Partnerships between performing arts centers, museums, and school districts are an excellent way to bring the arts into the classroom.  The Kennedy Center's Partners in Education is a national network with over 100 teams all across the country.  I highly recommend their resources.

Kimberly Waldin's picture
Kimberly Waldin
Performing Arts Consultant

I totally agree with all of the suggestions from the people above, but I do not think it can be said enough: the Arts belong in the classroom daily!

Every parenting magazine will tell you, babies do not care if you have a good voice! They will just love to hear you sing. The same is true of kids. Be fearless! Sing during morning circle with your students! Discuss, display, and create artwork when you discuss science. Engage in Reader's Theater, or even better, include writing assignments that ask students to write a scene, and then let them perform their work with their peers! Image what it is like to be the figures from history, and engage the students in role-playing. Play music while your students read and work.

If teachers do not make room for the Arts in the daily classroom, how can you expect your school districts to value it enough to spend money on specials classes and afterschool programs involving the arts? The Arts are not an extra to take up more teaching time. They are a fantastic teaching tool, and they will go a long way to helping your students make connections between their "lessons" and life all around them.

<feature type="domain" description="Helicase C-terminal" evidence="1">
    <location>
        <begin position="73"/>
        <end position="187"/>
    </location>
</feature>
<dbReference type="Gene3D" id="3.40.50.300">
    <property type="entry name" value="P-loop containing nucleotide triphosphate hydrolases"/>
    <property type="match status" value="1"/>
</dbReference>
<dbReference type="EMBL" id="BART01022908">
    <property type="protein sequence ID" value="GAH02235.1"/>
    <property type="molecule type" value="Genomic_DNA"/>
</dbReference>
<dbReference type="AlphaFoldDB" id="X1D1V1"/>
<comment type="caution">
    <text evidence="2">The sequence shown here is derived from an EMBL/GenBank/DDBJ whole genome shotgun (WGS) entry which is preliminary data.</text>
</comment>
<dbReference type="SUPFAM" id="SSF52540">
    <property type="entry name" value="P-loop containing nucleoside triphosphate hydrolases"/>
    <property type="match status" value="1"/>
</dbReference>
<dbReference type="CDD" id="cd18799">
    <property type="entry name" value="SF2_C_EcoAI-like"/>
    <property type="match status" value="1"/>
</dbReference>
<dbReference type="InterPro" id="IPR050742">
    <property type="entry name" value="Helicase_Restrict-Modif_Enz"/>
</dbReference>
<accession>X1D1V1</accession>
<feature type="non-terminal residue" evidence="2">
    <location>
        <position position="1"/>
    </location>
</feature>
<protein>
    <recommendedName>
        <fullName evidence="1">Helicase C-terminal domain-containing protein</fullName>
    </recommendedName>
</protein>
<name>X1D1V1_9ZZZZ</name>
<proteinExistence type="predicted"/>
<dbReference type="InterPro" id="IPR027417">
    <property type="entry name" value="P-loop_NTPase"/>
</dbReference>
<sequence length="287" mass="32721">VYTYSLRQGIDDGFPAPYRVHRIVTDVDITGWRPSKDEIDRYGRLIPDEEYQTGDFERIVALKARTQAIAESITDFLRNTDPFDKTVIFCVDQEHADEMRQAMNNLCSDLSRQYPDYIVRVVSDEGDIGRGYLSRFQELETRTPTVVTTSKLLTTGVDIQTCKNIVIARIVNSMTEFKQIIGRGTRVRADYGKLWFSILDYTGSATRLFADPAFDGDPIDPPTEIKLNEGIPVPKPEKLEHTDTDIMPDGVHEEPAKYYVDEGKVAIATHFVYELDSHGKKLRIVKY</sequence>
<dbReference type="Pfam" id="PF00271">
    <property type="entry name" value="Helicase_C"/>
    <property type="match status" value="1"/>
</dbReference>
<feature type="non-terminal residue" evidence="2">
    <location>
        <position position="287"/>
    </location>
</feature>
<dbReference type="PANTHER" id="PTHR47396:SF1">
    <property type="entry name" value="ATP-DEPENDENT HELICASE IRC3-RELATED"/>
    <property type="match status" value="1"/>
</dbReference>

Christine Termini Passarella's picture
Christine Termini Passarella
Founder of The Kids for Coltrane Project in Education

I appreciate all of these great comments which continue to empower us as educators. Creating enriching learning environments is our quest. We clearly are finding barriers and there are many frustrations. It is illuminating to read everyone's ideas, especially those which help us navigate through the thicket. The great generative questions about how to get this all done will move us forward. Sometimes it feels like we are in a little boat stuck in a swamp. The beautiful island is right before us, and we can't get there, but get there we must! Creativity is vital for the future of this world, not only because of the ideas that must be born from the brilliance that is yearning to breathe freely, but also the humanity that springs from creativity. This is a magnificent global world. We are teaching for a future we cannot see. Educators must help lay the foundation and teaching through the Arts makes perfect sense. Creative thinking leads to understanding and develops richer critical thinking in my view. I have witnessed this first hand in my classroom. We must include the arts in the daily lives of students, and teaching through the arts does just that. When you stand up and do this you become a kind of super hero because it is a terrible injustice to allow children to live in a world without learning through the arts.